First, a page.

Accelerators can give your business a jump start
The classic image of the would-be entrepreneur hoping to start the next Apple or Google is someone working on a fledgling enterprise in a garage or dorm room.
But working from home can be awfully lonely. And if Mom, the kids or hubby keep interrupting, it's hard to create the next big thing.
Now, entrepreneurs have an alternative — spaces dedicated to early stage and novice business owners.
Rocket Space, in a very cool building in San Francisco, is one of the premiere accelerators.
Founded two years ago by tech entrepreneur Duncan Logan, Rocket Space quickly has become the location of choice for entrepreneurs beginning high-growth technology companies in the Bay Area.
Rocket Space is considered an accelerator, and it helps to understand the options for new businesses, keeping in mind that these definitions are not strict.
• Incubators — for very early stage companies. Typically high competition to be accepted. They have no out-of-pocket rent. In fact, expect to receive money and hands-on guidance as well as space in return for equity in your company. This equity costs dearly in the long run, so make sure you are working with people who have a proven track record of success.
• Accelerators — for high-growth companies after incubation stage. The best help high-potential companies grow quickly through introductions to customers, financiers or key employees. They may charge rent and/or take equity. True accelerators are highly selective.
• Co-working spaces — straight-forward, turn-key rental space. You get a desk — either assigned or drop in — Internet access, conference rooms included or for an extra fee, and often some kind of coffee service or even a cafe. You do not give up equity and no lease typically is required. They are not very selective.
• Hacker houses — sort of hostels for techies with a partylike atmosphere for coders, who are typically young, male and foreign. They often are incredibly expensive, upward of $1,500 a month for a bunk bed in a shared room.
Show commenting policy
TribLive commenting policy
You are solely responsible for your comments and by using TribLive.com you agree to our Terms of Service.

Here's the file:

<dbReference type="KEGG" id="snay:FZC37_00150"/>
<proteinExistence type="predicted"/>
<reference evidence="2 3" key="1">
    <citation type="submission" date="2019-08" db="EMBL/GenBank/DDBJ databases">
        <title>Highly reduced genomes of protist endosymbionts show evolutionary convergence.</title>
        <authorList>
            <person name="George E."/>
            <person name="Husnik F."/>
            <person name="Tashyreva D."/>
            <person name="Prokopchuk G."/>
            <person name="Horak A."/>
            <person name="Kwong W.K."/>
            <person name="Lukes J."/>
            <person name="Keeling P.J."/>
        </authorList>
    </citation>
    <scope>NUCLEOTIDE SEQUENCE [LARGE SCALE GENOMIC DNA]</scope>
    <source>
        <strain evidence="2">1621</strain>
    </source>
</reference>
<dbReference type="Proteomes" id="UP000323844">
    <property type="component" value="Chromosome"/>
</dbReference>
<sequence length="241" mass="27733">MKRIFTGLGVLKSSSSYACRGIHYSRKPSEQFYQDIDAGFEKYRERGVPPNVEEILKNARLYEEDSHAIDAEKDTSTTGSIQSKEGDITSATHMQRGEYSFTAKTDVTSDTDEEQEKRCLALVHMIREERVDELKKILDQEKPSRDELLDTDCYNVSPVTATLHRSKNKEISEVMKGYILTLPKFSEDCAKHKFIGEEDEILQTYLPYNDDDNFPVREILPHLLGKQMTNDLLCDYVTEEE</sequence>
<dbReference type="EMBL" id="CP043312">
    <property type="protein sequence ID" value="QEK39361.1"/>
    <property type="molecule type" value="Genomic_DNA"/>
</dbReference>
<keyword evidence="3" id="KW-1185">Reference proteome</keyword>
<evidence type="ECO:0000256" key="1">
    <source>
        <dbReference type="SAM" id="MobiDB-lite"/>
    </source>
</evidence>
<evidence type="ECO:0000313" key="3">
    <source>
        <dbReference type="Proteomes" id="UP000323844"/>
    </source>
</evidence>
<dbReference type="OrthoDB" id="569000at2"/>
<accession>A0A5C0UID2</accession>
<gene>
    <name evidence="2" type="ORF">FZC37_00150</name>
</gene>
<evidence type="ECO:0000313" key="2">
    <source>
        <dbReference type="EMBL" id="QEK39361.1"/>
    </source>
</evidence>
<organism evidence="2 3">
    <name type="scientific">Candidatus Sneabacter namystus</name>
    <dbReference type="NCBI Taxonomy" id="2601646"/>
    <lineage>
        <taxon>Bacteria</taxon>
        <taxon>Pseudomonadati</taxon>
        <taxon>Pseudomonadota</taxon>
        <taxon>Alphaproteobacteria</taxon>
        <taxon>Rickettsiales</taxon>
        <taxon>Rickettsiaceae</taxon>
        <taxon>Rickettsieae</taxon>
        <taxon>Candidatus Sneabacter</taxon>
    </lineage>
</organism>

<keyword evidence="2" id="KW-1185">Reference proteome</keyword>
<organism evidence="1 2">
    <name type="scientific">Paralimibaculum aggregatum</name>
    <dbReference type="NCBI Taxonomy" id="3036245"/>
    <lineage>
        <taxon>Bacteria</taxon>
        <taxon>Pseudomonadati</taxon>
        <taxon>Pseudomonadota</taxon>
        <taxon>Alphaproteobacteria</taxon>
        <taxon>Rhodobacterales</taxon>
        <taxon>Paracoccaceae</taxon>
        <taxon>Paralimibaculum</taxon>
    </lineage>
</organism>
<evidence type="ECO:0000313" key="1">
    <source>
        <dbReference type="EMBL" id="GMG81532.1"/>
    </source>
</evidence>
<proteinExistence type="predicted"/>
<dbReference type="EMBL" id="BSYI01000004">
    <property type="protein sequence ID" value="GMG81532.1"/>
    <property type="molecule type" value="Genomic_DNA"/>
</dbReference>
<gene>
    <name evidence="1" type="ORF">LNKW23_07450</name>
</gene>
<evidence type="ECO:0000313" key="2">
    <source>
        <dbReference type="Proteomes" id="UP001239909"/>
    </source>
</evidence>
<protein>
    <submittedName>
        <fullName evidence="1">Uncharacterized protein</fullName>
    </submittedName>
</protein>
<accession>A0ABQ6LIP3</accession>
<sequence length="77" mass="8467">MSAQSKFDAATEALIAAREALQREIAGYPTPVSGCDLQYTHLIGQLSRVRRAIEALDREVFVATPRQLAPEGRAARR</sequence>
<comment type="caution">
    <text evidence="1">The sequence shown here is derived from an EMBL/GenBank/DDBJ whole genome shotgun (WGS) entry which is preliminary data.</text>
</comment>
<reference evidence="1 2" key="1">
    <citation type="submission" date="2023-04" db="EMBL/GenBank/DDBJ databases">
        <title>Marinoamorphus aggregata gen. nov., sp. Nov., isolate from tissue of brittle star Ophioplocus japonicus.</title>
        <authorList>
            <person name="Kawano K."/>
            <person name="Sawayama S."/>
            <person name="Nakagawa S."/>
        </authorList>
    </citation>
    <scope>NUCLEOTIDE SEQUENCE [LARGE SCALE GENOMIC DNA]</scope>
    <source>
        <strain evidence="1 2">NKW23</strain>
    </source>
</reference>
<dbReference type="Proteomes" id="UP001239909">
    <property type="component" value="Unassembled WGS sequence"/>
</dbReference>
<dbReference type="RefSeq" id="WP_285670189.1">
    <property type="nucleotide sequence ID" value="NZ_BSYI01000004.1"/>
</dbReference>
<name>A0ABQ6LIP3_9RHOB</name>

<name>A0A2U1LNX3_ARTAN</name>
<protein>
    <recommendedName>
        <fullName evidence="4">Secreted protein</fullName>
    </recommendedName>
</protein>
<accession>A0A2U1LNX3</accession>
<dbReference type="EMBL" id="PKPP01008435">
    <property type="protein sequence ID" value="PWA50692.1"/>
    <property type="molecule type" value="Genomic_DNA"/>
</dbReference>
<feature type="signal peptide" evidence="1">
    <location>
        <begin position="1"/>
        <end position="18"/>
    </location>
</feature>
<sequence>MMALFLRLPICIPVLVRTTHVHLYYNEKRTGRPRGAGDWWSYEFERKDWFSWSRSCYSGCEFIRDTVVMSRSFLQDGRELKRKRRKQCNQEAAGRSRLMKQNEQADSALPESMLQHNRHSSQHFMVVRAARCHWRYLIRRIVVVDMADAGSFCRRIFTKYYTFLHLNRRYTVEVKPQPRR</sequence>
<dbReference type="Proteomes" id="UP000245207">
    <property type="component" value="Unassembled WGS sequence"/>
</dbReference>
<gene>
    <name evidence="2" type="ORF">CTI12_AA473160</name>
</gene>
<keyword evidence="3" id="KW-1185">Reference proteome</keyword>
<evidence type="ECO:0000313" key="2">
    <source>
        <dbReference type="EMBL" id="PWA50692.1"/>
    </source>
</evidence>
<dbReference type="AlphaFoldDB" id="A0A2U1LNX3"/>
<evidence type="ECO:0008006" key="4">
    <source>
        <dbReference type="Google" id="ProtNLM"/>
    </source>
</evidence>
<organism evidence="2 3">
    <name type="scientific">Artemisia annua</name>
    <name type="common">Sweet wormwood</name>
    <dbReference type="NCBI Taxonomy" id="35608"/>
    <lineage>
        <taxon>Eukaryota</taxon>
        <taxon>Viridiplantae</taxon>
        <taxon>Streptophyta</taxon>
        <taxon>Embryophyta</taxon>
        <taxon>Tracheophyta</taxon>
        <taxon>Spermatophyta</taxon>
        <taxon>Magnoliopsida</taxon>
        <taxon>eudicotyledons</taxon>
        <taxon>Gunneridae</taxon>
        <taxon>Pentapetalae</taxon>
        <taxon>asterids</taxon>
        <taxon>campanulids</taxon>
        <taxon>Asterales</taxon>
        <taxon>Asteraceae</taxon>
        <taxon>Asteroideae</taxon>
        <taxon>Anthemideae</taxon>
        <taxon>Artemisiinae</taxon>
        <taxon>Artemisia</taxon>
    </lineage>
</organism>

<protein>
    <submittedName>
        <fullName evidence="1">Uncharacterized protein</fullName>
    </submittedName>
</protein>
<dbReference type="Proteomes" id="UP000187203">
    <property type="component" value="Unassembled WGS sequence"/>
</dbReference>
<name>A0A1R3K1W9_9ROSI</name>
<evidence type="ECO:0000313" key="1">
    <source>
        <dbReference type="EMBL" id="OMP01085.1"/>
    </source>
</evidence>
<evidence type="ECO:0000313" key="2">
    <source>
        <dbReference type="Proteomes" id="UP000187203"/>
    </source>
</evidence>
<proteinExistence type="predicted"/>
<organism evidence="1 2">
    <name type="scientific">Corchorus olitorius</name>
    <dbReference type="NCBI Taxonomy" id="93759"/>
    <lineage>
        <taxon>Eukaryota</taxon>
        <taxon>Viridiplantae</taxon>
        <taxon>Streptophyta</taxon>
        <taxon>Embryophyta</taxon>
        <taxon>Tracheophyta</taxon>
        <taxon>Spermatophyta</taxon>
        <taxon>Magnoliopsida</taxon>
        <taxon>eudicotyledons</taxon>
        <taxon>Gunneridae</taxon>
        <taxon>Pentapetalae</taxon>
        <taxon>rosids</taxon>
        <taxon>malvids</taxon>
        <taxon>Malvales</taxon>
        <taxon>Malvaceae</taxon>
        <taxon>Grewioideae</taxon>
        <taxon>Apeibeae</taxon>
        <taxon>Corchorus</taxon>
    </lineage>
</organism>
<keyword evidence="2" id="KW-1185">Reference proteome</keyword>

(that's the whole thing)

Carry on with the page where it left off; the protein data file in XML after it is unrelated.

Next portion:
We moderate comments. Our goal is to provide substantive commentary for a general readership. By screening submissions, we provide a space where readers can share intelligent and informed commentary that enhances the quality of our news and information.
While most comments will be posted if they are on-topic and not abusive, moderating decisions are subjective. We will make them as carefully and consistently as we can. Because of the volume of reader comments, we cannot review individual moderation decisions with readers.
We value thoughtful comments representing a range of views that make their point quickly and politely. We make an effort to protect discussions from repeated comments either by the same reader or different readers.
We follow the same standards for taste as the daily newspaper. A few things we won't tolerate: personal attacks, obscenity, vulgarity, profanity (including expletives and letters followed by dashes), commercial promotion, impersonations, incoherence, proselytizing and SHOUTING. Don't include URLs to Web sites.
We do not edit comments. They are either approved or deleted. We reserve the right to edit a comment that is quoted or excerpted in an article. In this case, we may fix spelling and punctuation.
We welcome strong opinions and criticism of our work, but we don't want comments to become bogged down with discussions of our policies and we will moderate accordingly.
We appreciate it when readers and people quoted in articles or blog posts point out errors of fact or emphasis and will investigate all assertions. But these suggestions should be sent via e-mail. To avoid distracting other readers, we won't publish comments that suggest a correction. Instead, corrections will be made in a blog post or in an article.
- EPA says it won’t regulate coal ash as hazardous waste
- ‘Cause for Paws’ telethon helps dogs find homes
- Coal ash sites have tainted hundreds of waterways, aquifers
- Real estate union: Howard Hanna buys Langholz Wilson Ellis
- As smokers seek Cuban cigars, retailers point to trade embargo
- ExOne Co. moves solidify authority under CEO
- 8 Western Pennsylvania hospitals penalized over infections
- Upscale Verano takes part in Buick’s success
- Beacons track shoppers’ smartphones amid retailers’ aisles
- Peet’s Coffee & Tea closes its 3 Pittsburgh stores
- Pennsylvania jobless rate drops to 5.1 percent